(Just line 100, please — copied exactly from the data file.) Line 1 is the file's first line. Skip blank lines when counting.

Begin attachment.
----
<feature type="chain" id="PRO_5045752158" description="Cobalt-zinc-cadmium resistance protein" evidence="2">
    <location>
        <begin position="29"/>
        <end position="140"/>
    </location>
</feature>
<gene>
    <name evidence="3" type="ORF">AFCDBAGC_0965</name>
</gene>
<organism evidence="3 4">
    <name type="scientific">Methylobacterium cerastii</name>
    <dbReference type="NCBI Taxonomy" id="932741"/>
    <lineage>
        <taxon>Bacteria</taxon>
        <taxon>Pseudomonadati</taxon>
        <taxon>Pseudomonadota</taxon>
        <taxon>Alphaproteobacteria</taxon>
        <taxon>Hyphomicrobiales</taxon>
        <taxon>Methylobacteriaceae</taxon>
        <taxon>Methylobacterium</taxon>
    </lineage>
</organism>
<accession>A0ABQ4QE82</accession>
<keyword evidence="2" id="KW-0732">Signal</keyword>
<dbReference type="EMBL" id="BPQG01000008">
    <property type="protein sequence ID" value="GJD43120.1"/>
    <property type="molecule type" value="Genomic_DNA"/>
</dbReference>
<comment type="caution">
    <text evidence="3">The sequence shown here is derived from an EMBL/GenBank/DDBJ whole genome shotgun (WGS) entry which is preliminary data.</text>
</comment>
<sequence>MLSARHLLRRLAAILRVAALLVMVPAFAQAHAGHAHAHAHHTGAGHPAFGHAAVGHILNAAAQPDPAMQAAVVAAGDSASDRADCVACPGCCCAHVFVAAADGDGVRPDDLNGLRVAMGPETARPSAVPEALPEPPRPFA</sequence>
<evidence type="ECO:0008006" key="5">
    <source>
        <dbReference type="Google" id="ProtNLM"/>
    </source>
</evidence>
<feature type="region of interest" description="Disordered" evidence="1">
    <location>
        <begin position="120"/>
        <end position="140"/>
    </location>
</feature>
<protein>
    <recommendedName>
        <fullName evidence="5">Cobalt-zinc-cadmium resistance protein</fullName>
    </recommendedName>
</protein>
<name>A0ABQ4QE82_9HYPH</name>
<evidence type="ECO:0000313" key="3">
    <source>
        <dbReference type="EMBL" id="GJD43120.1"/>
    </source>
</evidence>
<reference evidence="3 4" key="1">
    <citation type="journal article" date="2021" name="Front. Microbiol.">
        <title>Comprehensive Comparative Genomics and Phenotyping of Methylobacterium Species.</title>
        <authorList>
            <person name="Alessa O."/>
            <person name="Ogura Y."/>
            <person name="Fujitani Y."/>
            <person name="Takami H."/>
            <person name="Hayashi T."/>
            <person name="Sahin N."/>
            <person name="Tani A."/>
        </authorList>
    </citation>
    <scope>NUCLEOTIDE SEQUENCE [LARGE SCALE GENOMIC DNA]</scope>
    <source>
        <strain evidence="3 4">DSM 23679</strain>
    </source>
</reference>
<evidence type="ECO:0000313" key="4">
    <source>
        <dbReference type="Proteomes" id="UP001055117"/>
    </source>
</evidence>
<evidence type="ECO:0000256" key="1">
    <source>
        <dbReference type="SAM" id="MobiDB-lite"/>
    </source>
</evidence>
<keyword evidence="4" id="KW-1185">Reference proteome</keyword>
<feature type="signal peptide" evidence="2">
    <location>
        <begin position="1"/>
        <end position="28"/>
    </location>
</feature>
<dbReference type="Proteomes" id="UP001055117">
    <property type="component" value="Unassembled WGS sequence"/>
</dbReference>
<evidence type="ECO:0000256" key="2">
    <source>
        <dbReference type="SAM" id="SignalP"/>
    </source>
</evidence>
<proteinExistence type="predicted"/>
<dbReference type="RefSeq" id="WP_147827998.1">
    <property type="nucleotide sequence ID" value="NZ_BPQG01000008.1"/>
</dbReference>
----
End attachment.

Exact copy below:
    <property type="nucleotide sequence ID" value="NZ_BPQG01000008.1"/>